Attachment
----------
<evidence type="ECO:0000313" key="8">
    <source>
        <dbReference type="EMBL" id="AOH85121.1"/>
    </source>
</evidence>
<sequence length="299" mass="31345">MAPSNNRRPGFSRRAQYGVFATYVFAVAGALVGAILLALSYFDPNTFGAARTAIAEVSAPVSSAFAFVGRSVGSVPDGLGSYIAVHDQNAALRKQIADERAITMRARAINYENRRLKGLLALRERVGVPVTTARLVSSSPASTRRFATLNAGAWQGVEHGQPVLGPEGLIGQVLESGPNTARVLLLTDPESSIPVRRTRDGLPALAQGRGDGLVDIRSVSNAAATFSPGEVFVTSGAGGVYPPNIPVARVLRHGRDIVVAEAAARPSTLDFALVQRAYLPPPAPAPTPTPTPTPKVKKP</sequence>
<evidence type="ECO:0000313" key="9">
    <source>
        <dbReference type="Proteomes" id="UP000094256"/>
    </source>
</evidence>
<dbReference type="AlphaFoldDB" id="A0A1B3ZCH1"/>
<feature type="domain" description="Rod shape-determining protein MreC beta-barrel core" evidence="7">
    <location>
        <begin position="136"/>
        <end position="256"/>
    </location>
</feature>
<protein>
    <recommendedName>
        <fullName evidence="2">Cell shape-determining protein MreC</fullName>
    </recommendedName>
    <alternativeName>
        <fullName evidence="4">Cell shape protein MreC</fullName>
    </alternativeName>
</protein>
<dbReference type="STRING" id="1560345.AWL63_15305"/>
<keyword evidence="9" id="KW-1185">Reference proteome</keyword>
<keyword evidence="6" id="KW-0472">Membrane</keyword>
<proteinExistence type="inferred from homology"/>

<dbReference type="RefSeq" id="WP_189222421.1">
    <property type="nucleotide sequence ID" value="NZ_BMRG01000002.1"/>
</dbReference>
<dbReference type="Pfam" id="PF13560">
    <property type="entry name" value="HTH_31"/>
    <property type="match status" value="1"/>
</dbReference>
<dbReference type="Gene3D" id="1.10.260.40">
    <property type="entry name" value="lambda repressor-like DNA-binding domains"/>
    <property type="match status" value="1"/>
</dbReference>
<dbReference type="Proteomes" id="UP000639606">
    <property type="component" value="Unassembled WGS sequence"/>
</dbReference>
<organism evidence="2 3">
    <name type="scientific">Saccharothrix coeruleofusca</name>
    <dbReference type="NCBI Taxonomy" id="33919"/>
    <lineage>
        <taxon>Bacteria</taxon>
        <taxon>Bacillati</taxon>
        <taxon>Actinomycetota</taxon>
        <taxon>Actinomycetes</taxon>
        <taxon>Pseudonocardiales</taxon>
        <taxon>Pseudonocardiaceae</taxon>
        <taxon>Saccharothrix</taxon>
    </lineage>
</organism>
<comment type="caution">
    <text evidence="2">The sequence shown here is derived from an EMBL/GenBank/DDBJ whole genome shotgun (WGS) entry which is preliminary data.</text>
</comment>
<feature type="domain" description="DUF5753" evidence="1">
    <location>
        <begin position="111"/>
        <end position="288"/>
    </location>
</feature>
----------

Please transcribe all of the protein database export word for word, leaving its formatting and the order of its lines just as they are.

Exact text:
<evidence type="ECO:0000313" key="8">
    <source>
        <dbReference type="EMBL" id="AOH85121.1"/>
    </source>
</evidence>
<sequence length="299" mass="31345">MAPSNNRRPGFSRRAQYGVFATYVFAVAGALVGAILLALSYFDPNTFGAARTAIAEVSAPVSSAFAFVGRSVGSVPDGLGSYIAVHDQNAALRKQIADERAITMRARAINYENRRLKGLLALRERVGVPVTTARLVSSSPASTRRFATLNAGAWQGVEHGQPVLGPEGLIGQVLESGPNTARVLLLTDPESSIPVRRTRDGLPALAQGRGDGLVDIRSVSNAAATFSPGEVFVTSGAGGVYPPNIPVARVLRHGRDIVVAEAAARPSTLDFALVQRAYLPPPAPAPTPTPTPTPKVKKP</sequence>
<evidence type="ECO:0000313" key="9">
    <source>
        <dbReference type="Proteomes" id="UP000094256"/>
    </source>
</evidence>
<dbReference type="AlphaFoldDB" id="A0A1B3ZCH1"/>
<feature type="domain" description="Rod shape-determining protein MreC beta-barrel core" evidence="7">
    <location>
        <begin position="136"/>
        <end position="256"/>
    </location>
</feature>
<protein>
    <recommendedName>
        <fullName evidence="2">Cell shape-determining protein MreC</fullName>
    </recommendedName>
    <alternativeName>
        <fullName evidence="4">Cell shape protein MreC</fullName>
    </alternativeName>
</protein>
<dbReference type="STRING" id="1560345.AWL63_15305"/>
<keyword evidence="9" id="KW-1185">Reference proteome</keyword>
<keyword evidence="6" id="KW-0472">Membrane</keyword>
<proteinExistence type="inferred from homology"/>

<dbReference type="RefSeq" id="WP_189222421.1">
    <property type="nucleotide sequence ID" value="NZ_BMRG01000002.1"/>
</dbReference>
<dbReference type="Pfam" id="PF13560">
    <property type="entry name" value="HTH_31"/>
    <property type="match status" value="1"/>
</dbReference>
<dbReference type="Gene3D" id="1.10.260.40">
    <property type="entry name" value="lambda repressor-like DNA-binding domains"/>
    <property type="match status" value="1"/>
</dbReference>
<dbReference type="Proteomes" id="UP000639606">
    <property type="component" value="Unassembled WGS sequence"/>
</dbReference>
<organism evidence="2 3">
    <name type="scientific">Saccharothrix coeruleofusca</name>
    <dbReference type="NCBI Taxonomy" id="33919"/>
    <lineage>
        <taxon>Bacteria</taxon>
        <taxon>Bacillati</taxon>
        <taxon>Actinomycetota</taxon>
        <taxon>Actinomycetes</taxon>
        <taxon>Pseudonocardiales</taxon>
        <taxon>Pseudonocardiaceae</taxon>
        <taxon>Saccharothrix</taxon>
    </lineage>
</organism>
<comment type="caution">
    <text evidence="2">The sequence shown here is derived from an EMBL/GenBank/DDBJ whole genome shotgun (WGS) entry which is preliminary data.</text>
</comment>
<feature type="domain" description="DUF5753" evidence="1">
    <location>
        <begin position="111"/>
        <end position="288"/>
    </location>
</feature>